Before I get to a recap of what it’s like to throw out the first pitch, I came by some interesting information recently that I want to share. I was contacted yesterday by a party very close to the Cubs, someone who works with the front office often. This person, who is in a position to know what’s going on inside the organization to some extent, wanted to express his frustration with the current state of the Chicago Cubs. He asked to remain anonymous and I’m honoring that request. Â For the purposes of this piece, we’ll refer to him as “Pop Fly.” Okay, so it’s not as good as “Deep Throat,” but it’s 6:34 am and I’m not feeling all that creative.
The first thing Pop Fly wanted me to know was how completely appalled he was by Mike Quade throwing Starlin Castro under the bus last week. He was watching the press conference up in the corporate offices, and recounted Laura Ricketts turning red in the face, making a disgusted noise, and storming off following Quade’s comments. He also recounted that, later that night at Ryan Dempster’s Casino Night, Quade stayed away from the players and kept to himself.
Pop Fly stated that Quade has no connection or relationship with the veteran players, and that he has left the young players to flounder on their own. All the comments about Quade being great for developing younger players turned out to be wishful thinking. Pop Fly says the young players on the team, such as Castro, Barney, and Marmol, have been largely left to find their own way.
Further, he was somewhat surprised and dismayed at the way the women hostesses in the luxury suites have begun dressing as of late. Apparently, their clothing choices have taken a turn for the trollop-y, which was not the case in the past. When Pop Fly mentioned this to one of the hostesses, he was met with an eye roll and some disgusted comments. He wouldn’t go so far as to say that women are being TOLD to dress in more revealing clothes to keep the corporate sponsors’ minds off the terrible product on the field, but the Cubs certainly aren’t discouraging this tactic.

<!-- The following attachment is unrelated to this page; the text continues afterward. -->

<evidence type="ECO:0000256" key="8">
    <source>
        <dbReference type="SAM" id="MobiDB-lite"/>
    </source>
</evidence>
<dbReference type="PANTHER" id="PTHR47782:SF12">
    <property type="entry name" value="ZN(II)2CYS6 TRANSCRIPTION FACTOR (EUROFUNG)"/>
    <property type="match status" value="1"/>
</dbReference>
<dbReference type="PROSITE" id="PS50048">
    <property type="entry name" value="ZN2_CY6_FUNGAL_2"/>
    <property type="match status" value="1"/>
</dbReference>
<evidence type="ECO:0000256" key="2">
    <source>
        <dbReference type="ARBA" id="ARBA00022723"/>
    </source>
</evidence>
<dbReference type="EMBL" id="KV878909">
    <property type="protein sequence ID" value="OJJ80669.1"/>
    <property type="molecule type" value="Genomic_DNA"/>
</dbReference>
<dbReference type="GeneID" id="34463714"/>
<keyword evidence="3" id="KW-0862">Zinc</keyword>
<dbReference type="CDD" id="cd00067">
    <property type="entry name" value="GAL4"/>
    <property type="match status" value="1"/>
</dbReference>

Pop Fly has routine contact with several different front offices, and stated the Cubs’ office is by far the worst office to work with, due to its tiny size. He described the Cubs front office as “the left hand neven knows what the right hand is doing,” and confirmed that the Ricketts have their own inner circle who are separate and apart from the Cubs. Since the Ricketts have taken over, there has been an increased push in marketing, game day experience, and corporate accomodations, leaving even fewer employees to attend to the baseball operations side of things. Â Pop Fly was adamant that the Cubs’ front office, already the smallest in baseball, must get much bigger, and in a hurry, if they ever want to compete.
Pop Fly didn’t share all this information because he wanted to kick the Cubs while they’re down. On the contrary, I sensed in him a great fondness for the organization and a real desire to see the Cubs improve.
On a somewhat happier note, thanks to everyone who supported me in my effort to throw out the first pitch yesterday. If you want to read about it, you can check out Red Eye later on today. Â I can, however, tell you this: Sixty feet, six inches is way farther than it looks, especially with 35,000 people and Tony Campana staring at you. After telling everyone the only thing I didn’t want to do was one-hop the ball into the plate . . Â well, I one-hopped the ball into the plate. Luckily, it bounced up and landed right in Tony Campana’s glove, so I think I came out of it looking okay.
By the way, I told Tony that we refer to him as “Tony Campanarama,” and his response was “OMG, that’s awesome!”
All in all, it was a great experience, and I’m really grateful to BP for giving me the opportunity. Thanks!